How You Can Make a Difference This IAC -- and Everyday After
July 19, 2012
The International AIDS Conference will hit U.S. soil for the first time in 22 years this weekend, and regardless of if you'll be in our nation's capitol along with the 25,000 conference participants, or in a state far away, you can help maximize the impact of this week long spot light on AIDS and help end the epidemic.
If you'll be in D.C. sign up to take part in the HIV Legislative Hill Week. A coalition of orgs led by AIDS United is signing up conference participants from every state to visit their legislators on the Hill and debrief them on how to achieve an AIDS free generation. Their resource guide comes complete with a sample meeting request letter, talking points and messaging training.
And regardless of your locale, the POZ Army, brought to you by POZ Magazine, will be providing ways to get involved all conference long on every level, be it chanting at the White House gates as part of the We Can End AIDS March or quietly advocating for needed legislation -- like an HIV resolution introduced in the House last week by Barbara Lee (D-CA) -- from you computer. "We curate all the events out there to make sure everything the POZ Army supports will have real impact," says Regan Hofmann, Editor-In-Chief of POZ, adding that the conference is just the beginning of the POZ Army's Charge. The site, which launched in late May, serves as, what Hofmann calls, "a one stop shop or base camp," to find out about and take part in what AIDS activists are doing nation wide. "It's something you can check in with every couple of days, and say, okay this is what I can do today. I can go to this rally. I can support this piece of legislation."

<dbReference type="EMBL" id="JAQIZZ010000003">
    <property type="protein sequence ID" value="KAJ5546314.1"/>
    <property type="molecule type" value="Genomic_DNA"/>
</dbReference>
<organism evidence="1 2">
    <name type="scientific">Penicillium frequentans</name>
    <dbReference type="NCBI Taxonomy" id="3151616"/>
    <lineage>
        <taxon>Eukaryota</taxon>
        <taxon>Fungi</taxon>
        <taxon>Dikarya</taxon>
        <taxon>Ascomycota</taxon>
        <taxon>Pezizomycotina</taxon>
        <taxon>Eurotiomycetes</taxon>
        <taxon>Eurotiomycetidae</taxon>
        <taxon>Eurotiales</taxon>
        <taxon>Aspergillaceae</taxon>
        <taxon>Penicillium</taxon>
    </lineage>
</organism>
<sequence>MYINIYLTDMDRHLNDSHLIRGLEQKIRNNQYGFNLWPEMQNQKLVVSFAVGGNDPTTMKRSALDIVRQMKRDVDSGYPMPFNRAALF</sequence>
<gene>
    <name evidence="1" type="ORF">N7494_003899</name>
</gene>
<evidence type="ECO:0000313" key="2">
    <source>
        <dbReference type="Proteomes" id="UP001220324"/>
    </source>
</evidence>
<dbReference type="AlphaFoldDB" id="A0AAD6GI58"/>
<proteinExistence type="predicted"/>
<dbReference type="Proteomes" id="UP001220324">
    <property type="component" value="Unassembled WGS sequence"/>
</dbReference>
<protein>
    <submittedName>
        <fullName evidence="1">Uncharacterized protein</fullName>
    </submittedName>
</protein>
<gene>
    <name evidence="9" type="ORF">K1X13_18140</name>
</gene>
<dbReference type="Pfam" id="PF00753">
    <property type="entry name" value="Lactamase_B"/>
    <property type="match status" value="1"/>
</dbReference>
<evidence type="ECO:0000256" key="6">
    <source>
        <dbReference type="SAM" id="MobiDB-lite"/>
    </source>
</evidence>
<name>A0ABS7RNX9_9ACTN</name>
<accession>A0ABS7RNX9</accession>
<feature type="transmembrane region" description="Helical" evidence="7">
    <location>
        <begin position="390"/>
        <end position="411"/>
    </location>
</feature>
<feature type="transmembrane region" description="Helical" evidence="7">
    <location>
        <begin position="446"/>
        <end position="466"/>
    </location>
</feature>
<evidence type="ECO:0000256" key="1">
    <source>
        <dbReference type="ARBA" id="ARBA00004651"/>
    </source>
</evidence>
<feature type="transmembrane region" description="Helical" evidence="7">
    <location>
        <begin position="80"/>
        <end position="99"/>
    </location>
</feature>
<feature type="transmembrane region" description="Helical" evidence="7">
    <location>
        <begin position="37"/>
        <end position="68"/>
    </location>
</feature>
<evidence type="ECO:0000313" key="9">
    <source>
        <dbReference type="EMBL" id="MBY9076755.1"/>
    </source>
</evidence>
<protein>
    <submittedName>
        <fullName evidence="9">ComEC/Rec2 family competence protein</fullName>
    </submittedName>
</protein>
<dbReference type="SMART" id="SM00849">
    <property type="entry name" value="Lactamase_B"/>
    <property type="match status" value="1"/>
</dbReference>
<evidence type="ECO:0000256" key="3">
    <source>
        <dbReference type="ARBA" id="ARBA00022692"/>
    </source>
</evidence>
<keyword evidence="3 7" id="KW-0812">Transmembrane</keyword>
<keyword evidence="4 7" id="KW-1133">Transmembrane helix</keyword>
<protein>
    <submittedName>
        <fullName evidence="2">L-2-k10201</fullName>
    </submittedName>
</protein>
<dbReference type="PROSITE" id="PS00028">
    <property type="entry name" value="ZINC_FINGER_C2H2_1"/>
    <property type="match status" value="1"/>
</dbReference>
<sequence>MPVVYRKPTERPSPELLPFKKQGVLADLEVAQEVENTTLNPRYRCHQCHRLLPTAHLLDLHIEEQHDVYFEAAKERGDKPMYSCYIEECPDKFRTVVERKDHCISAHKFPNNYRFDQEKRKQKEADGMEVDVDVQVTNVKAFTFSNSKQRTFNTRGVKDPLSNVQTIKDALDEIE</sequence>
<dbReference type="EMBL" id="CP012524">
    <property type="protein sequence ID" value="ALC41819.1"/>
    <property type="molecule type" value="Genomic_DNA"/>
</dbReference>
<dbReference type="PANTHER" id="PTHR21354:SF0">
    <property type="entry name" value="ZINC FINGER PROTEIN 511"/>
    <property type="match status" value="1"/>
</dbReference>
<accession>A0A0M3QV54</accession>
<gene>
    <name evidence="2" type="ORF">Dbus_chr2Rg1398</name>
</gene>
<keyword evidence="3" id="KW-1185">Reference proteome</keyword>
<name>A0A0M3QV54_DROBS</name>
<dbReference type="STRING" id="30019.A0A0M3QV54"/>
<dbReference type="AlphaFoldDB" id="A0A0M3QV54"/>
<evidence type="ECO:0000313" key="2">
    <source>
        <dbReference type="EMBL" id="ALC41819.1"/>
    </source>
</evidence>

The army aims to use the power of social media and the internet to coral the disperse voices and efforts of people with HIV and their advocates across the nation into one concentrated force by, for and of HIV positive people, to end AIDS. "We need 100,000 people out there screaming to show the country that this community will not be quiet or invisible anymore," says Hofmann. "We have to finish what we started." See you out there.
This article was provided by Housing Works. It is a part of the publication Housing Works AIDS Issues Update. Visit Housing Works' website to find out more about their activities, publications and services.
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